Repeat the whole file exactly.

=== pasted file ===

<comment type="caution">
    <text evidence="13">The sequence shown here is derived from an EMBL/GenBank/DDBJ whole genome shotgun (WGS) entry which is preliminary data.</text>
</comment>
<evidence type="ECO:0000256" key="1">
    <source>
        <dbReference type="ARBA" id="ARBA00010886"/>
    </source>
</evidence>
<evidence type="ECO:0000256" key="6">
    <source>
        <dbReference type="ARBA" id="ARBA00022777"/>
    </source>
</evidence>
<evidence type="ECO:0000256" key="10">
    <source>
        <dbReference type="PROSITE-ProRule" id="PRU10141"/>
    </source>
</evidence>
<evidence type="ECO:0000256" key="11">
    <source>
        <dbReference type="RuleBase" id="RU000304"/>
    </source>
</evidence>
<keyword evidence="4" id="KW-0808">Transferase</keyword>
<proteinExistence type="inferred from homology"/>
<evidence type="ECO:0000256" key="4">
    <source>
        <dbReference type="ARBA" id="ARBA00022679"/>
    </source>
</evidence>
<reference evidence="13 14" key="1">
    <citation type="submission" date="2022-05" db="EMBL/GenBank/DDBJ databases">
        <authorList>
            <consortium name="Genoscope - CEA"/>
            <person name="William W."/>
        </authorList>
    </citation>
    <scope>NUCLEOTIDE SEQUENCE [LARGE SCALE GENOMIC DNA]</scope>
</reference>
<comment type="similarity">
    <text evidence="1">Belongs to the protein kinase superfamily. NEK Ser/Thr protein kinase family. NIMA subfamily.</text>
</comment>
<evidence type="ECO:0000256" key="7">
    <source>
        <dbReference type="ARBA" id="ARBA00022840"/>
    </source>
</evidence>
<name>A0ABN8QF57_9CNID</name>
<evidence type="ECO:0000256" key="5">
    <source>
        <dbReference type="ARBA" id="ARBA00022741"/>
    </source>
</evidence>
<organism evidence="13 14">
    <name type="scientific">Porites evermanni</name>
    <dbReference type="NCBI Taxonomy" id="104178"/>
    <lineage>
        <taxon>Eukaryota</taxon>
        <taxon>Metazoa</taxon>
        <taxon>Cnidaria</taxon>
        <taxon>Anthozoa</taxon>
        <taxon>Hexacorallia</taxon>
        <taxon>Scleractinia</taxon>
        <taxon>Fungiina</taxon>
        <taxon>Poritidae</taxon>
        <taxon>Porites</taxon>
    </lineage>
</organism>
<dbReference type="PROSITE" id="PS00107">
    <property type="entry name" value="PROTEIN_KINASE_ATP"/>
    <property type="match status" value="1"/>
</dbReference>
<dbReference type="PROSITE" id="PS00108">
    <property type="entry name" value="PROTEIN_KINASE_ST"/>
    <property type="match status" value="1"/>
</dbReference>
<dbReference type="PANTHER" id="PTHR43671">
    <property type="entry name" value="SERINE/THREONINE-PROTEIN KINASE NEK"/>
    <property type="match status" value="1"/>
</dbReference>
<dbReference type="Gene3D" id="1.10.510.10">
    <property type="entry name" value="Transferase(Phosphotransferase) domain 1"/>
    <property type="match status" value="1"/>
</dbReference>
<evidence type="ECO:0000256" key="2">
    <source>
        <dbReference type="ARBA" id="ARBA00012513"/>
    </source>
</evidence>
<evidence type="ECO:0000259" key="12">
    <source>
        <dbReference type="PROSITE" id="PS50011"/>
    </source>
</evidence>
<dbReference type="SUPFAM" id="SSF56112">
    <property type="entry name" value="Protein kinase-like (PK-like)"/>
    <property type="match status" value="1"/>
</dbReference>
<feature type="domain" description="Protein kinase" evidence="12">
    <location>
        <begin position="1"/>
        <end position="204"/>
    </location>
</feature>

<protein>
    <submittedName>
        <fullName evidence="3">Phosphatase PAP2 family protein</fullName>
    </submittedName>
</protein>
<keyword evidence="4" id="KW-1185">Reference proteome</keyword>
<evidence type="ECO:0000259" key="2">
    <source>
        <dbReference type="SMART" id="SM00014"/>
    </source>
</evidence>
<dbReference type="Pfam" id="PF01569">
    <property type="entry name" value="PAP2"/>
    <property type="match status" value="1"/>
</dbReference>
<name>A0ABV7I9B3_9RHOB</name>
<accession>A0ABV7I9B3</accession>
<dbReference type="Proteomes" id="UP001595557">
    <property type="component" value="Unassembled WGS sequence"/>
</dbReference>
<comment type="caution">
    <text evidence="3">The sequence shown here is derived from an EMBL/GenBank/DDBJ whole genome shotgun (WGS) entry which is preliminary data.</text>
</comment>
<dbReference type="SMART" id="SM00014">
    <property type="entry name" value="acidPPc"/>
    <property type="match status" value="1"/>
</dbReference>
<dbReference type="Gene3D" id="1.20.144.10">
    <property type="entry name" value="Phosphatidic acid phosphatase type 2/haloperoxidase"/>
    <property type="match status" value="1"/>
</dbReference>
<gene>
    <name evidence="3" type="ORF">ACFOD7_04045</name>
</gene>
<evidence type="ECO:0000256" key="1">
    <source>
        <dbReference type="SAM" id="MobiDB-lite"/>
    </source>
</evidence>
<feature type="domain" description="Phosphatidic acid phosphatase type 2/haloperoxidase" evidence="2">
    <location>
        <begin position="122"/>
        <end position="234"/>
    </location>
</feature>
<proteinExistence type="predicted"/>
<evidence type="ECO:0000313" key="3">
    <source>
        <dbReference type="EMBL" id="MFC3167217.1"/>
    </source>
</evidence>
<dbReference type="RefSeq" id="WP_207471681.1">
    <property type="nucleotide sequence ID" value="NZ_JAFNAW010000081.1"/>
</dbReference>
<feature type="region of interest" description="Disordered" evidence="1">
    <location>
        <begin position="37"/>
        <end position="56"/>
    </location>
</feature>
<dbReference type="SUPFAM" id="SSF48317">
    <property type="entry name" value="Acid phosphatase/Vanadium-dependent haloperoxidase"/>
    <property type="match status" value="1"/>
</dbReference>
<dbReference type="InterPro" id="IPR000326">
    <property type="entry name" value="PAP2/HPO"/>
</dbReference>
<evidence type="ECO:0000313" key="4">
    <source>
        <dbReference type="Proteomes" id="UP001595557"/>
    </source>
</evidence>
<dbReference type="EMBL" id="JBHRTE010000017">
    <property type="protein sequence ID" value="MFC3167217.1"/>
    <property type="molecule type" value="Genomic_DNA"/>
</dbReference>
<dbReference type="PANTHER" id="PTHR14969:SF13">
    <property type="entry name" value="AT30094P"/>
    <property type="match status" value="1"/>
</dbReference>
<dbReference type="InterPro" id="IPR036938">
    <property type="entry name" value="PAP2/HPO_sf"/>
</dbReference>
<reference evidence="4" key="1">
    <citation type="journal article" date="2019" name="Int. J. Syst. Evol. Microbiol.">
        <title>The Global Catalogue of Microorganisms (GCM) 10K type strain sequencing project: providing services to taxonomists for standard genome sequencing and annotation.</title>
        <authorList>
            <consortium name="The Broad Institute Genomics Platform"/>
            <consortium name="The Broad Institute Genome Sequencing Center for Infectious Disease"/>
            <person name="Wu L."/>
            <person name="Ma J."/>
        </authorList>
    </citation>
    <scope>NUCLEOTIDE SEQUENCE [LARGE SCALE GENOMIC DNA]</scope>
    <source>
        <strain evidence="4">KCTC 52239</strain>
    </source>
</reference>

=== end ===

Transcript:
<comment type="caution">
    <text evidence="13">The sequence shown here is derived from an EMBL/GenBank/DDBJ whole genome shotgun (WGS) entry which is preliminary data.</text>
</comment>
<evidence type="ECO:0000256" key="1">
    <source>
        <dbReference type="ARBA" id="ARBA00010886"/>
    </source>
</evidence>
<evidence type="ECO:0000256" key="6">
    <source>
        <dbReference type="ARBA" id="ARBA00022777"/>
    </source>
</evidence>
<evidence type="ECO:0000256" key="10">
    <source>
        <dbReference type="PROSITE-ProRule" id="PRU10141"/>
    </source>
</evidence>
<evidence type="ECO:0000256" key="11">
    <source>
        <dbReference type="RuleBase" id="RU000304"/>
    </source>
</evidence>
<keyword evidence="4" id="KW-0808">Transferase</keyword>
<proteinExistence type="inferred from homology"/>
<evidence type="ECO:0000256" key="4">
    <source>
        <dbReference type="ARBA" id="ARBA00022679"/>
    </source>
</evidence>
<reference evidence="13 14" key="1">
    <citation type="submission" date="2022-05" db="EMBL/GenBank/DDBJ databases">
        <authorList>
            <consortium name="Genoscope - CEA"/>
            <person name="William W."/>
        </authorList>
    </citation>
    <scope>NUCLEOTIDE SEQUENCE [LARGE SCALE GENOMIC DNA]</scope>
</reference>
<comment type="similarity">
    <text evidence="1">Belongs to the protein kinase superfamily. NEK Ser/Thr protein kinase family. NIMA subfamily.</text>
</comment>
<evidence type="ECO:0000256" key="7">
    <source>
        <dbReference type="ARBA" id="ARBA00022840"/>
    </source>
</evidence>
<name>A0ABN8QF57_9CNID</name>
<evidence type="ECO:0000256" key="5">
    <source>
        <dbReference type="ARBA" id="ARBA00022741"/>
    </source>
</evidence>
<organism evidence="13 14">
    <name type="scientific">Porites evermanni</name>
    <dbReference type="NCBI Taxonomy" id="104178"/>
    <lineage>
        <taxon>Eukaryota</taxon>
        <taxon>Metazoa</taxon>
        <taxon>Cnidaria</taxon>
        <taxon>Anthozoa</taxon>
        <taxon>Hexacorallia</taxon>
        <taxon>Scleractinia</taxon>
        <taxon>Fungiina</taxon>
        <taxon>Poritidae</taxon>
        <taxon>Porites</taxon>
    </lineage>
</organism>
<dbReference type="PROSITE" id="PS00107">
    <property type="entry name" value="PROTEIN_KINASE_ATP"/>
    <property type="match status" value="1"/>
</dbReference>
<dbReference type="PROSITE" id="PS00108">
    <property type="entry name" value="PROTEIN_KINASE_ST"/>
    <property type="match status" value="1"/>
</dbReference>
<dbReference type="PANTHER" id="PTHR43671">
    <property type="entry name" value="SERINE/THREONINE-PROTEIN KINASE NEK"/>
    <property type="match status" value="1"/>
</dbReference>
<dbReference type="Gene3D" id="1.10.510.10">
    <property type="entry name" value="Transferase(Phosphotransferase) domain 1"/>
    <property type="match status" value="1"/>
</dbReference>
<evidence type="ECO:0000256" key="2">
    <source>
        <dbReference type="ARBA" id="ARBA00012513"/>
    </source>
</evidence>
<evidence type="ECO:0000259" key="12">
    <source>
        <dbReference type="PROSITE" id="PS50011"/>
    </source>
</evidence>
<dbReference type="SUPFAM" id="SSF56112">
    <property type="entry name" value="Protein kinase-like (PK-like)"/>
    <property type="match status" value="1"/>
</dbReference>
<feature type="domain" description="Protein kinase" evidence="12">
    <location>
        <begin position="1"/>
        <end position="204"/>
    </location>
</feature>

<protein>
    <submittedName>
        <fullName evidence="3">Phosphatase PAP2 family protein</fullName>
    </submittedName>
</protein>
<keyword evidence="4" id="KW-1185">Reference proteome</keyword>
<evidence type="ECO:0000259" key="2">
    <source>
        <dbReference type="SMART" id="SM00014"/>
    </source>
</evidence>
<dbReference type="Pfam" id="PF01569">
    <property type="entry name" value="PAP2"/>
    <property type="match status" value="1"/>
</dbReference>
<name>A0ABV7I9B3_9RHOB</name>
<accession>A0ABV7I9B3</accession>
<dbReference type="Proteomes" id="UP001595557">
    <property type="component" value="Unassembled WGS sequence"/>
</dbReference>
<comment type="caution">
    <text evidence="3">The sequence shown here is derived from an EMBL/GenBank/DDBJ whole genome shotgun (WGS) entry which is preliminary data.</text>
</comment>
<dbReference type="SMART" id="SM00014">
    <property type="entry name" value="acidPPc"/>
    <property type="match status" value="1"/>
</dbReference>
<dbReference type="Gene3D" id="1.20.144.10">
    <property type="entry name" value="Phosphatidic acid phosphatase type 2/haloperoxidase"/>
    <property type="match status" value="1"/>
</dbReference>
<gene>
    <name evidence="3" type="ORF">ACFOD7_04045</name>
</gene>
<evidence type="ECO:0000256" key="1">
    <source>
        <dbReference type="SAM" id="MobiDB-lite"/>
    </source>
</evidence>
<feature type="domain" description="Phosphatidic acid phosphatase type 2/haloperoxidase" evidence="2">
    <location>
        <begin position="122"/>
        <end position="234"/>
    </location>
</feature>
<proteinExistence type="predicted"/>
<evidence type="ECO:0000313" key="3">
    <source>
        <dbReference type="EMBL" id="MFC3167217.1"/>
    </source>
</evidence>
<dbReference type="RefSeq" id="WP_207471681.1">
    <property type="nucleotide sequence ID" value="NZ_JAFNAW010000081.1"/>
</dbReference>
<feature type="region of interest" description="Disordered" evidence="1">
    <location>
        <begin position="37"/>
        <end position="56"/>
    </location>
</feature>
<dbReference type="SUPFAM" id="SSF48317">
    <property type="entry name" value="Acid phosphatase/Vanadium-dependent haloperoxidase"/>
    <property type="match status" value="1"/>
</dbReference>
<dbReference type="InterPro" id="IPR000326">
    <property type="entry name" value="PAP2/HPO"/>
</dbReference>
<evidence type="ECO:0000313" key="4">
    <source>
        <dbReference type="Proteomes" id="UP001595557"/>
    </source>
</evidence>
<dbReference type="EMBL" id="JBHRTE010000017">
    <property type="protein sequence ID" value="MFC3167217.1"/>
    <property type="molecule type" value="Genomic_DNA"/>
</dbReference>
<dbReference type="PANTHER" id="PTHR14969:SF13">
    <property type="entry name" value="AT30094P"/>
    <property type="match status" value="1"/>
</dbReference>
<dbReference type="InterPro" id="IPR036938">
    <property type="entry name" value="PAP2/HPO_sf"/>
</dbReference>
<reference evidence="4" key="1">
    <citation type="journal article" date="2019" name="Int. J. Syst. Evol. Microbiol.">
        <title>The Global Catalogue of Microorganisms (GCM) 10K type strain sequencing project: providing services to taxonomists for standard genome sequencing and annotation.</title>
        <authorList>
            <consortium name="The Broad Institute Genomics Platform"/>
            <consortium name="The Broad Institute Genome Sequencing Center for Infectious Disease"/>
            <person name="Wu L."/>
            <person name="Ma J."/>
        </authorList>
    </citation>
    <scope>NUCLEOTIDE SEQUENCE [LARGE SCALE GENOMIC DNA]</scope>
    <source>
        <strain evidence="4">KCTC 52239</strain>
    </source>
</reference>